Radical critiques of this movement find its obvious flaws. Situated within the political context of neo-liberalism, the consumer movement over-emphasises individuals’ rights to ‘shop around’ for good mental health care, while neglecting to develop a more systemic analysis of the disadvantages faced by people with mental illness.

Such a systemic analysis might take into consideration the poverty faced by many with mental illness, which creates real, structural barriers to the informed free-market consumer ideal of recent mental health movements.

Along with poverty, the mental health community also anecdotally reports structural barriers to attaining education, engaging in work, having our physical health needs met, finding secure housing and maintaining social connections due to societal stigma and discrimination.

With these significant issues illuminated, further limitations of the consumer movement, with its predominant focus on mental health care options, become apparent. In fact, even the approach to health care options is problematic when we consider how these options are created – usually in the interest of established corporate powers such as the pharmaceutical industry.

Despite the general shift in politics over time, there has never been one blanket ideology of the mental health movement, and it is arguable whether we can even refer to a singular movement of people with lived experience at all. There have always been different priorities for different groups, often impacted by the local political context and the ideals of members involved.

What I hope is happening at the moment though, is that the pockets of radicalism that have existed in organisations like the Icarus Project and Mad Pride, are growing, and flavouring the broad collective of mental health movements, and mental health discourse on the whole.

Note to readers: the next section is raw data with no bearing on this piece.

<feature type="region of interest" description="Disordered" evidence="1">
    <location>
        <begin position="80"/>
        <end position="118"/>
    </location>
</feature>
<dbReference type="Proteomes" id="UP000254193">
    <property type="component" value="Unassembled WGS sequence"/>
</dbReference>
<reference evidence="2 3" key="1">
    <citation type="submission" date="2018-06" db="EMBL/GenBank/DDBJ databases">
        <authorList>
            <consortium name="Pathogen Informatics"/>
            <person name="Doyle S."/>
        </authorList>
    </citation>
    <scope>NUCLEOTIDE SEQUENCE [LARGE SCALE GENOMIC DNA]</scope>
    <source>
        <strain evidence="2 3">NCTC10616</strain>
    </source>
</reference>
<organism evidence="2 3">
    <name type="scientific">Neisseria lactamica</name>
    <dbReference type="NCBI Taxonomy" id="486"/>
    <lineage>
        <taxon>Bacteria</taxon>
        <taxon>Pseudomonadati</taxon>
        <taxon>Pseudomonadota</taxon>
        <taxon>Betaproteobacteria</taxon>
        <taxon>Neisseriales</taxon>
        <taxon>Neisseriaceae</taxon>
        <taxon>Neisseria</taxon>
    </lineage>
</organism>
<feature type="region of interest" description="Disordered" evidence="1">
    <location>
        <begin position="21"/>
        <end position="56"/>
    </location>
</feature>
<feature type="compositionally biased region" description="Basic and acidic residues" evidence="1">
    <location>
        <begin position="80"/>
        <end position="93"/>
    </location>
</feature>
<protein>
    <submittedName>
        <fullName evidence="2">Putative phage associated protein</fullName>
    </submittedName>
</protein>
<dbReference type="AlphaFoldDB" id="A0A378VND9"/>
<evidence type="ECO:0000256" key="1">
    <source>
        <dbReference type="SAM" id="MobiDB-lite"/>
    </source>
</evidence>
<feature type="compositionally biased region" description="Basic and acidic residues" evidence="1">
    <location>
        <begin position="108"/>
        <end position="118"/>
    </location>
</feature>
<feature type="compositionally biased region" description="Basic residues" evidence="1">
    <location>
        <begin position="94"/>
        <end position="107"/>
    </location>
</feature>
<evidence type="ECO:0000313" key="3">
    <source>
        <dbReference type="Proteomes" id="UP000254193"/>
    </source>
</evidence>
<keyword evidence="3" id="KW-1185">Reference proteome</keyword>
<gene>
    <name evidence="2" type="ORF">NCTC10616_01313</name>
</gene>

What makes me excited reading The C Word, and recently talking to consumers involved in VOX a Scottish network who are actively protesting welfare reforms, is that I sense, and hope, that consumer movement is evolving again.

The global political context is one of recession and austerity, of uprising, refusal to accept the status quo and community action. A mental health movement that reflects the world we are living in is needed, and the possibilities for this kind of movement are extensive.

Let’s continue the conversation that Changing Minds has boldly started, and consider how radical politics can be a focus for people involved in mental health, and vice versa.


  1. Unionist says:

    Here’s an equally interesting perspective from the the other side of the clinical encounter: “Paradigms lost: NIMH, McGorry & DSM-5’s failure”

  2. Unionist says:

    “The British Psychological Society’s division of clinical psychology (DCP) will on Monday issue a statement declaring that, given the lack of evidence, it is time for a “paradigm shift” in how the issues of mental health are understood. The statement effectively casts doubt on psychiatry’s predominantly biomedical model of mental distress…

    Dr Lucy Johnstone, a consultant clinical psychologist who helped draw up the DCP’s statement, said it was unhelpful to see mental health issues as illnesses with biological causes.

    “On the contrary, there is now overwhelming evidence that people break down as a result of a complex mix of social and psychological circumstances – bereavement and loss, poverty and discrimination, trauma and abuse,” Johnstone said.


  3. Excellant article. Taking a holistic approach to mental illness and the stigma society places on it and the burden that places on individuals should be more understood by all.